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Playing with paper

I thought I had been busy this week, but I have been surprisingly unproductive. That being said, I am in the middle of some projects, and have a few designs for some more, so perhaps next week will be better. Paper clay takes a few days to dry after all.

This is a door hanger. You can get these for a quid for two in the Works. (On a temporary ban from that place now - I have enough things to alter). I started off by adding wooden swirls and butterflies to one side, before painting the whole thing with black gesso. Once dry I used my new Prima waxes - old silver for the background and some of the Antique Brilliance ones for the swirls and butterflies. On the other side I stamped a sentiment on paper, aged it with distress inks, backed it onto card, and added a couple of flowers sprayed with Lindy's Sprays.

This is the progress on my current stitch. This one will be a present. I'm hoping to get this done soon, as I have more in my stash, plus another pattern I would love to do that I found in a magazine the other day.

Intricate creatures,
are they real or mythical?
formed from a blank page

This weeks challenge was similar, at least in origin, to the Haiku's in week one. Origami, the art of paper folding. Originating in Japan, the word literally means folding paper. There's been a resurgence in recent years in the West, taking a different slant on it by using money, giving it as gifts in a folded shape - moneygami. I decided to stick with the traditional, mainly because if I accidentally tore it or got frustrated and threw it away without thinking, I would be out at least five quid. Probably more, seeing as how the new fivers don't lend themselves to folding. The best known origami shape is the paper crane, and people often fold one thousand of them, as it brings luck.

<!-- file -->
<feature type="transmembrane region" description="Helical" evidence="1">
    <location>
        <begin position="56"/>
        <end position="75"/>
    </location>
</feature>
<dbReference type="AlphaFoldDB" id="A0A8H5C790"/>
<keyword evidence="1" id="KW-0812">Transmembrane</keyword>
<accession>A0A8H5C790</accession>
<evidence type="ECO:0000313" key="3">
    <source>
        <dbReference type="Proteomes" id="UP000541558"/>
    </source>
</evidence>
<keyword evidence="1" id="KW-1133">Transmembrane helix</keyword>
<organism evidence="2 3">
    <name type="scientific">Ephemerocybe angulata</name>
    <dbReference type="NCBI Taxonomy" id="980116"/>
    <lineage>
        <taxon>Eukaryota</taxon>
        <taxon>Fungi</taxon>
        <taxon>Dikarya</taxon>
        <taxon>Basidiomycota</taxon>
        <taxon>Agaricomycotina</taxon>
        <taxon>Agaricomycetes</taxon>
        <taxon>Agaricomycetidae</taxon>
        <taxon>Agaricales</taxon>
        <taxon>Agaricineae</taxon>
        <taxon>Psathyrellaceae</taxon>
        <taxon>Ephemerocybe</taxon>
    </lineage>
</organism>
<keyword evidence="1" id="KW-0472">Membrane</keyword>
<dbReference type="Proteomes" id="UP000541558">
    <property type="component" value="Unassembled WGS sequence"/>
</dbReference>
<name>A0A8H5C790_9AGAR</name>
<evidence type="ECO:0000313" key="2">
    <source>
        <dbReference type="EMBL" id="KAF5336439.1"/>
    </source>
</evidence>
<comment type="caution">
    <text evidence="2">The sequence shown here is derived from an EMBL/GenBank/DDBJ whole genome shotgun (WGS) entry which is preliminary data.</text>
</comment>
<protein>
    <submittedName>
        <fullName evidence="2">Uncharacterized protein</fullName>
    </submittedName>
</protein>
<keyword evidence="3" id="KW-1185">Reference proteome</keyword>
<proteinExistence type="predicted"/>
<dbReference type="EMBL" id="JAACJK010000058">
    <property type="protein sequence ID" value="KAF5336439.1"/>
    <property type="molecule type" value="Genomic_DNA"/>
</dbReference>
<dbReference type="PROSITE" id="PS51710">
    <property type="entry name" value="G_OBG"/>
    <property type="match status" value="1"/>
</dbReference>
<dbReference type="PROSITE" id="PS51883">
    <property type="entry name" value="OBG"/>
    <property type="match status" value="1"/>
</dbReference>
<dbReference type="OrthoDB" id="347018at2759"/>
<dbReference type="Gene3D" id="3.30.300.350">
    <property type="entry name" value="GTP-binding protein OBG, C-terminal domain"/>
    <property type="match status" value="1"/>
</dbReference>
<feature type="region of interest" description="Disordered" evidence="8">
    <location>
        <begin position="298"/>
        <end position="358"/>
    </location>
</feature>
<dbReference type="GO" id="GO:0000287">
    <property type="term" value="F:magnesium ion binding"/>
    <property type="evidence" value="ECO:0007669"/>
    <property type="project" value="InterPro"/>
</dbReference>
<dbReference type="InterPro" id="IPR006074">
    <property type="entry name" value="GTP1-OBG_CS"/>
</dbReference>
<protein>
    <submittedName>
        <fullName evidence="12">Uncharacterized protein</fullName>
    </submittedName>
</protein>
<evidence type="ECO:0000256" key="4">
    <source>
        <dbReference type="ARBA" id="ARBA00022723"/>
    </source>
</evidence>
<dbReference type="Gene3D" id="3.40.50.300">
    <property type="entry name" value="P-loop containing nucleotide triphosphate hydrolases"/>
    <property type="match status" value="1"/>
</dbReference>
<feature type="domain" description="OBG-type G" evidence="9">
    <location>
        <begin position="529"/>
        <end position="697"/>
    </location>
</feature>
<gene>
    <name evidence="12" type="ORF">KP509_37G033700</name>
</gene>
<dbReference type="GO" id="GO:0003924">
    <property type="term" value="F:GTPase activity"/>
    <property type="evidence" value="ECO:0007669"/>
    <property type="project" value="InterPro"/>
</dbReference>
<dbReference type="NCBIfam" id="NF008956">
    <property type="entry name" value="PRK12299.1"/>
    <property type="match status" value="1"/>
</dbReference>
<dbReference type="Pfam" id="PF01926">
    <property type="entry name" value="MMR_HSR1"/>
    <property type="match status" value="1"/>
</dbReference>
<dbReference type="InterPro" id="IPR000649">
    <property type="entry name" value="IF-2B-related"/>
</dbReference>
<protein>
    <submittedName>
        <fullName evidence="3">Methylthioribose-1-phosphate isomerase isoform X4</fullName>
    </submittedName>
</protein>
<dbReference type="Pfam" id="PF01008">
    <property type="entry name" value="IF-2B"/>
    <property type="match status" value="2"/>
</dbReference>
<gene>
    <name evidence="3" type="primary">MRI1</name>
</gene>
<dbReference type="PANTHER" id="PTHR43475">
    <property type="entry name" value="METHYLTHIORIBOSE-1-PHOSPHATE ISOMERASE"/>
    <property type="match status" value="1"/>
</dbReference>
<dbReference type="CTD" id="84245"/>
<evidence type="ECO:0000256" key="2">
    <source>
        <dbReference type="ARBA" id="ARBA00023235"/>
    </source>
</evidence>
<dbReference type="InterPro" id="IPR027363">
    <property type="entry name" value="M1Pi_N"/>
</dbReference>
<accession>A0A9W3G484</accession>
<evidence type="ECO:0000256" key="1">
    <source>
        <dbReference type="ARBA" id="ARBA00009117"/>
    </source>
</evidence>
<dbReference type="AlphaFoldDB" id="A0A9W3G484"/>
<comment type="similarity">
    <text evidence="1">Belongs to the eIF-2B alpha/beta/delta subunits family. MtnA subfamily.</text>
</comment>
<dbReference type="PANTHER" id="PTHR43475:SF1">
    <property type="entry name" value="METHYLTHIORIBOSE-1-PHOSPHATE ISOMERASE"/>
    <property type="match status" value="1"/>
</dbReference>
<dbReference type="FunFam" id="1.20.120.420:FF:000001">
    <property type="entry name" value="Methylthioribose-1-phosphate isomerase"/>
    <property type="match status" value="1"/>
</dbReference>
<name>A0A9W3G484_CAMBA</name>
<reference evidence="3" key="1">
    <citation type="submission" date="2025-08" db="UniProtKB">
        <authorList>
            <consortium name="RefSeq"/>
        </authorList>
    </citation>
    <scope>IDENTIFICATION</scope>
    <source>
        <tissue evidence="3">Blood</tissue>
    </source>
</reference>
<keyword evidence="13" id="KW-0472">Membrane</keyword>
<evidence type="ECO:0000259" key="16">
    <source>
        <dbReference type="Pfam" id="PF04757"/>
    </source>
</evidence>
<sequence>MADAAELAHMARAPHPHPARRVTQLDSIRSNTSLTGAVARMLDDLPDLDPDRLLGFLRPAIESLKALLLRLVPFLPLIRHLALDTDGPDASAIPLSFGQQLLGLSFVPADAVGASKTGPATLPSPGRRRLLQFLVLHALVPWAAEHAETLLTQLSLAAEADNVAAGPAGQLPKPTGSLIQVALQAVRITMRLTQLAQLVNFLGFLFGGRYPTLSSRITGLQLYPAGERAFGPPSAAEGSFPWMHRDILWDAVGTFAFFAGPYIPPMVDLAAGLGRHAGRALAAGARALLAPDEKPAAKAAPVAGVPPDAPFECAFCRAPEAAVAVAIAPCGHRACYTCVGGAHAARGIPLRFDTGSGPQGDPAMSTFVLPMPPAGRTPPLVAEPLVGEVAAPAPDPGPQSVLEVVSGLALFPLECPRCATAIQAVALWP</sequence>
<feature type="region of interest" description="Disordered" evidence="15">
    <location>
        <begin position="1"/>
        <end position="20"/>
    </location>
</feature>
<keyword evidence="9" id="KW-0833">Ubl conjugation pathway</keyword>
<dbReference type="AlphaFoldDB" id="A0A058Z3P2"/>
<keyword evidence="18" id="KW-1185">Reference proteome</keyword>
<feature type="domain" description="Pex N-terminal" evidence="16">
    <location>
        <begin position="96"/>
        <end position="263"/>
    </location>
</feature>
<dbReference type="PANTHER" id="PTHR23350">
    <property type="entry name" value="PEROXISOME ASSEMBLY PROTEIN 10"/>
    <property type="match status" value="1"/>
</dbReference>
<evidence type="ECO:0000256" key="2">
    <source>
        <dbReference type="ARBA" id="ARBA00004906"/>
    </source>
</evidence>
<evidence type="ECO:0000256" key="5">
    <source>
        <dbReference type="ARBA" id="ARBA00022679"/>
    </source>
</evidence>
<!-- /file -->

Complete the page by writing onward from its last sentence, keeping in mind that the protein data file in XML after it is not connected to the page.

I will be the first to admit my spatial reasoning isn't all that great, though as it has come on leaps and bounds since starting crafting (particularly mixed multi media) I thought that I might finally be able to look at a tutorial and do a crane.

I failed miserably. Thinking that perhaps I had started with too difficult a piece, I found some simpler ones and did those.

This is a pelican and a spinning bird. For some reason the spinning bird ended up the wrong way round (the pattern should obviously be on the outside) but at least they looked like they should for the most part. I did a little research, and realised that, although I had chosen the paper because it was a perfect square, the paper itself was too thick for folding. So I dug into my stash, and found some thinner paper, cutting it into ten by ten squares. The original tutorial I had looked at had stymied me a bit so I looked round for another one. This is a common thing for me; it took me a fair few tutorials before I mastered the French Knot. There's a lesson there. Just because one tutorial has not worked for you does not mean that you cannot do it. It just means that you haven't yet found the right teacher.

As you can see here for yourself. One successful crane! The second tutorial I tried was far clearer, having a video and a step by step process that involved not only pictures, but photographs as well so you could see exactly what you had to do.

It's a silly little thing to be proud of, especially when people are accomplishing so much around me, but sometimes the little successes are what get you through the day when you struggle with depression.



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